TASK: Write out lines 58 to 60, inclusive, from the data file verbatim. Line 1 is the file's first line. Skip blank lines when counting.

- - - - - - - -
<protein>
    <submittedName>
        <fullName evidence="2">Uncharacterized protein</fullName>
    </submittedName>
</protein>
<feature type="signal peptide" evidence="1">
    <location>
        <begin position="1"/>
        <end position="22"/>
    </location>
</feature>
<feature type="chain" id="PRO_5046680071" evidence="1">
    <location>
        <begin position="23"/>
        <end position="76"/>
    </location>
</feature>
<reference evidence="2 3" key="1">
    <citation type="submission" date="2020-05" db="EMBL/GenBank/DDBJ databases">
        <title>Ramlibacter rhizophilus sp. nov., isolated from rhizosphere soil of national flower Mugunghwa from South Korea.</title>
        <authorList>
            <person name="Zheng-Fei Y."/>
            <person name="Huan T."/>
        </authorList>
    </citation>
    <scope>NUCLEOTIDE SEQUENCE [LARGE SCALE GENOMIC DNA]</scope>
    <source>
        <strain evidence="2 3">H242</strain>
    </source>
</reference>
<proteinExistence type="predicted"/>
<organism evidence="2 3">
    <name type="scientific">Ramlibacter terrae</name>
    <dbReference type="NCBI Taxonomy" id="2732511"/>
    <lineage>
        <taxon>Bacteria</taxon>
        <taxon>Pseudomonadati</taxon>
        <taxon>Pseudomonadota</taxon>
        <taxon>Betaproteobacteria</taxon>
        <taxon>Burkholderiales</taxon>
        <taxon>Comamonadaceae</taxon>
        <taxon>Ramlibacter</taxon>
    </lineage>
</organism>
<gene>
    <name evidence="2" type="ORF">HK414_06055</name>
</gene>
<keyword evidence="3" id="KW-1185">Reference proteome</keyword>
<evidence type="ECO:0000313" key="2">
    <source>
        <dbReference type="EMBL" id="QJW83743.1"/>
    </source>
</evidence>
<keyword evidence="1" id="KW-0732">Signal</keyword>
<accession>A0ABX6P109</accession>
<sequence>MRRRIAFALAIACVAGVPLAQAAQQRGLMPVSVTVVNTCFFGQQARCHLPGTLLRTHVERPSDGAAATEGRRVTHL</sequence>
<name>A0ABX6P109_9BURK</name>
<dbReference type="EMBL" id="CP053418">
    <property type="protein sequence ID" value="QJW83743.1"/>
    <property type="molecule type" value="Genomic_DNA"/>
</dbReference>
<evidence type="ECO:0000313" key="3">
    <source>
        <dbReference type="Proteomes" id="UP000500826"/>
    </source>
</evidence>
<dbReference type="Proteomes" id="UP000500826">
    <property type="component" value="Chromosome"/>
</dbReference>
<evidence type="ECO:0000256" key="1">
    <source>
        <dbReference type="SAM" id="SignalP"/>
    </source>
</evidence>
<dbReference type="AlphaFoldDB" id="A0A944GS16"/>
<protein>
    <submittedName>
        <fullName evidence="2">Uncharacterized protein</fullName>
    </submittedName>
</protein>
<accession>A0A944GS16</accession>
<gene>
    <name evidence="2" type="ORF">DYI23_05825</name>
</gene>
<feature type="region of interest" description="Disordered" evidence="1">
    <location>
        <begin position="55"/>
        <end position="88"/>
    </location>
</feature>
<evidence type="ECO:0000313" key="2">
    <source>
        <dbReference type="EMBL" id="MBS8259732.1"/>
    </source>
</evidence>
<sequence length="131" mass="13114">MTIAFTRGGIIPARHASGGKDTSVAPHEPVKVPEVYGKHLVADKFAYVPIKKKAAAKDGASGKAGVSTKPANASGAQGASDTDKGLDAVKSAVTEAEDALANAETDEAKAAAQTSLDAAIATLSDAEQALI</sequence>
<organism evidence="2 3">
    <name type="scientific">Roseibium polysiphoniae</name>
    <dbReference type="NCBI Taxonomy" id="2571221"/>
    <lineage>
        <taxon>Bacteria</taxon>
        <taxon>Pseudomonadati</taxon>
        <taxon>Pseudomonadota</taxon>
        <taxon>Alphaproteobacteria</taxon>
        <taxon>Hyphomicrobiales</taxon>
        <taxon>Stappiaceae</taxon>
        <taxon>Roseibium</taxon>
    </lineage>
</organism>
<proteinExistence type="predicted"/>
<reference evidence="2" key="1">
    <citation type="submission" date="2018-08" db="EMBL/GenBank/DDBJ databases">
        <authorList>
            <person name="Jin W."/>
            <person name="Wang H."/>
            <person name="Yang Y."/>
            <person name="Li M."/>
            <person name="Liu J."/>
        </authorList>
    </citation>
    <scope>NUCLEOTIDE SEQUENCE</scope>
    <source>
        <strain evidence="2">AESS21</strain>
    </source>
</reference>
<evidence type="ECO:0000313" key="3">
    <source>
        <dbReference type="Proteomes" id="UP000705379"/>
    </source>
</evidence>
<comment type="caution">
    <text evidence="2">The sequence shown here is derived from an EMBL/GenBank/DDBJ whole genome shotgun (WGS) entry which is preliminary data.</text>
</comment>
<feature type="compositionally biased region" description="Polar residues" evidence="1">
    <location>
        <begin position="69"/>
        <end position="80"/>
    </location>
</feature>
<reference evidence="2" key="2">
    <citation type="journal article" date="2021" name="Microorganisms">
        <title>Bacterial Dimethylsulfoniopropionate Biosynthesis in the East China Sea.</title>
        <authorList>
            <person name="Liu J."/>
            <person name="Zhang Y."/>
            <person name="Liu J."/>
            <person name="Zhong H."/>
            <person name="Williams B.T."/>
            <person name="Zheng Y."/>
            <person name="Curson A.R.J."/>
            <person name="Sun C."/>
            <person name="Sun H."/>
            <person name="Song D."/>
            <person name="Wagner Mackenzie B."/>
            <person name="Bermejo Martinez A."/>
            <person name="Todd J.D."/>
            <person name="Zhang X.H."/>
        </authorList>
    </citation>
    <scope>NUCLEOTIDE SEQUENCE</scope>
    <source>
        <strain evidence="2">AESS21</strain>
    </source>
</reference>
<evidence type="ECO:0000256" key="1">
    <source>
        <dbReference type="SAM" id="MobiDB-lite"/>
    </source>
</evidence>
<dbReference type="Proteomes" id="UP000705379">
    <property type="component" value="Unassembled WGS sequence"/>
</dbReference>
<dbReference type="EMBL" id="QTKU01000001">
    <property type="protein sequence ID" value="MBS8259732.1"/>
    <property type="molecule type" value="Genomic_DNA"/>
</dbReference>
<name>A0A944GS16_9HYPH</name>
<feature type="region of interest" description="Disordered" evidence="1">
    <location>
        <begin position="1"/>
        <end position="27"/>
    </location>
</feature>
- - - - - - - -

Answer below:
<dbReference type="EMBL" id="CP053418">
    <property type="protein sequence ID" value="QJW83743.1"/>
    <property type="molecule type" value="Genomic_DNA"/>